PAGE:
The filesystem is based on Lustre (http://www.whamcloud.com/) a high performance parallel filesystem. For details on how Lustre works visit this NICS's page. If you want to implement any of the details NICS lists please contact us first, as our system is different from theirs.
The 300 3,000GB drives are stored in an SFA10K-X which has two active-active heads. Each head has two paths to each of the 5 disk arrays that hold 60 drives each. Each head can calculate data at the rate of 3-4GB/s. Each head is also a backup to the other, and each head has two paths to each Lustre server. This allows the loss of a head or a path without disrupting data.
At the start of the last unplanned (8/2013) outage a head was removed for service, and a SAS card failed in the remaining head causing 60 drives to disappear of the 300 and yet scratch continued to operate at this point. Though at significant risk to data loss.
The 300 drives are broken into groups of 10, in a double parity (raid6) configuration. Each of the 5 disk shelves has two drives for each group. With raid6, two drives can die in each group of 10 and maintain data. With the drives spread across the shelves an entire shelf can be lost and maintain data.
Each group provides 21.3TB of space in /scratch. These are also known as OSTs. OSTs are the building blocks of Lustre/Scratch. As performance and space needs grow OST's can be added for capacity and performance.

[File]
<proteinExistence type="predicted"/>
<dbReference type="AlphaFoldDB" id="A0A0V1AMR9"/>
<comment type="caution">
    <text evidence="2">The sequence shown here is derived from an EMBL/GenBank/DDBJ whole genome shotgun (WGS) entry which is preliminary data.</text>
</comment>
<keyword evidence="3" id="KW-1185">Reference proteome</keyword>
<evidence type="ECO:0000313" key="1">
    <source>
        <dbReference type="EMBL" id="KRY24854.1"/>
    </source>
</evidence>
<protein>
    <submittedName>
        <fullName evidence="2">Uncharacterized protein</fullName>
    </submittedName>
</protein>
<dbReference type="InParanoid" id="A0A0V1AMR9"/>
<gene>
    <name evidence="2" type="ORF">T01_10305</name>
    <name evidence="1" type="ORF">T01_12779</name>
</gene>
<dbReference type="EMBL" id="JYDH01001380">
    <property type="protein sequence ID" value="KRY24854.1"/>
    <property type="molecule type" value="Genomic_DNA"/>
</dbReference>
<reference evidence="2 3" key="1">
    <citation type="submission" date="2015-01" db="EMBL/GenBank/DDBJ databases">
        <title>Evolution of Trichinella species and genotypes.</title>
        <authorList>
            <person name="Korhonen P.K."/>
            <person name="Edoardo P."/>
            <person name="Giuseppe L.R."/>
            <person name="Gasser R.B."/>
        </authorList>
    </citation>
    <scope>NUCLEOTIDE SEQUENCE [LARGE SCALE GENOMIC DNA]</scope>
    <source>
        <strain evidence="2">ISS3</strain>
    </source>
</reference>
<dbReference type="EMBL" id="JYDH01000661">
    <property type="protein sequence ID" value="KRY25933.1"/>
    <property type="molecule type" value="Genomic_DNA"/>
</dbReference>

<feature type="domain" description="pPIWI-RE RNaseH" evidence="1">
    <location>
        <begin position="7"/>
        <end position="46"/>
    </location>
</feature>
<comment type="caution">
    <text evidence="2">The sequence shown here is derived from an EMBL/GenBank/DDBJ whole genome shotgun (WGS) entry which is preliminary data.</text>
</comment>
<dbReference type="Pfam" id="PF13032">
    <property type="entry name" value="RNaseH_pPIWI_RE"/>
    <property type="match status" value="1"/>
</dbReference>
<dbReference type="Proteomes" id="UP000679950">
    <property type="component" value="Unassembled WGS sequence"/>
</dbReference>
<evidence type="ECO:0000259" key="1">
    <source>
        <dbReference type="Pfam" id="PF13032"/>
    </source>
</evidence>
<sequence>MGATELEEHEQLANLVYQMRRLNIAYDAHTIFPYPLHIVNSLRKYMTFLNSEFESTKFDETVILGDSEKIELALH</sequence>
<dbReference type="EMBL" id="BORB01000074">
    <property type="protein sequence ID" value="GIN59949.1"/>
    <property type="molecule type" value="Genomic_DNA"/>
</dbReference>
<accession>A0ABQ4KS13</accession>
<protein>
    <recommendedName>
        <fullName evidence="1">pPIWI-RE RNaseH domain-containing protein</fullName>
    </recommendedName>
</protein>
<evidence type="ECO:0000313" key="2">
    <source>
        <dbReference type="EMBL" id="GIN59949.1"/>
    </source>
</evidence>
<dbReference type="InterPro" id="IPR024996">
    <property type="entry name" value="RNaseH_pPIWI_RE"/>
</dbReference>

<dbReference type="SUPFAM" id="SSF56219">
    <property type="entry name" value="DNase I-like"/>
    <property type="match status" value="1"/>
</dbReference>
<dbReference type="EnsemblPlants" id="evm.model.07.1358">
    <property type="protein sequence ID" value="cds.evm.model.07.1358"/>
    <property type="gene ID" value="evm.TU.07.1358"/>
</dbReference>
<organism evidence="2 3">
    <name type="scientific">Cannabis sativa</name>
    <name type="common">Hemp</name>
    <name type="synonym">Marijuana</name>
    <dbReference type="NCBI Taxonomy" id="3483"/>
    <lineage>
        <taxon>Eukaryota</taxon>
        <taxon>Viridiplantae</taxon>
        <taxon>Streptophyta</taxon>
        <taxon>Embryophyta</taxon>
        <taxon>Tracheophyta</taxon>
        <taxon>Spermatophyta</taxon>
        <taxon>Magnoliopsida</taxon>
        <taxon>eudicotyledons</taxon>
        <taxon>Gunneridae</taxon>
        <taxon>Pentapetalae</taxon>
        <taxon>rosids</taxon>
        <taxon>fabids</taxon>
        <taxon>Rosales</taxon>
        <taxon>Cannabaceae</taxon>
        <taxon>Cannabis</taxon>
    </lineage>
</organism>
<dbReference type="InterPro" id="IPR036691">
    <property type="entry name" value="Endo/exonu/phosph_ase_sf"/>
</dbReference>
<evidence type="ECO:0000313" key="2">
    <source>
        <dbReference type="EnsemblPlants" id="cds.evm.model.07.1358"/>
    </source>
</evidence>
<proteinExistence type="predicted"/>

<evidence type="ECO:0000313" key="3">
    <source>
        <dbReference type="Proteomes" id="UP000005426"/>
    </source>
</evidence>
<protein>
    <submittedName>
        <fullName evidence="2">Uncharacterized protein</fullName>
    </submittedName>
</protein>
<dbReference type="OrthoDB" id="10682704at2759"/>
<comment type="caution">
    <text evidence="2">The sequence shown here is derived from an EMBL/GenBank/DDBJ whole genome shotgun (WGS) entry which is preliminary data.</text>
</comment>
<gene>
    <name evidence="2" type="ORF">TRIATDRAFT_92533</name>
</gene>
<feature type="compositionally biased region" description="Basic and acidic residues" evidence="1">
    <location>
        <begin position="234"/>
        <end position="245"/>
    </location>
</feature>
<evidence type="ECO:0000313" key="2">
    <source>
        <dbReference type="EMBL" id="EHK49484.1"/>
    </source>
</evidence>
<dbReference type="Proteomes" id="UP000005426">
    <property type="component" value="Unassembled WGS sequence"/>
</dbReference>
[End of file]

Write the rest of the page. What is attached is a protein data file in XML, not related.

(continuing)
Refer to the NICS page for details, by default a file written to scratch has an entry in the metadata server and the data are stored in one of the 30 OST's. For very large files, or when using MPI-IO (Parallel IO) users should stripe files across OST's where data are distributed across all, or a subset of OST's. Stripeing files allows users to sum up the performance of the OST's. This should only be done for large files. Small files will actually be slower when striped.
In the event an OST is lost. Only the data on that OST is gone. Single stripped files on the failed OST would be completely missing. Striped files would have holes in their data that resided on that failed OST.
The largest known Lustre filesystem is for the LLNL Sequoia system at 55,000TB and hitting performance over 1,024GB/s. Here is a talk from the Lustre User Group on the Sequoia system.
|Scratch in its old data center being installed. The 6 machines on top are the Lustre servers, followed by the metadata array, the two heads and the 5 disk shelves.|
|Back of scratch during installation|
|Scratch installed in the new Modular Data Center|
|Closeup of the back of the SFA10k-X Heads showing the 40 SAS connections to the disks. Each connection supports 3GB/s.|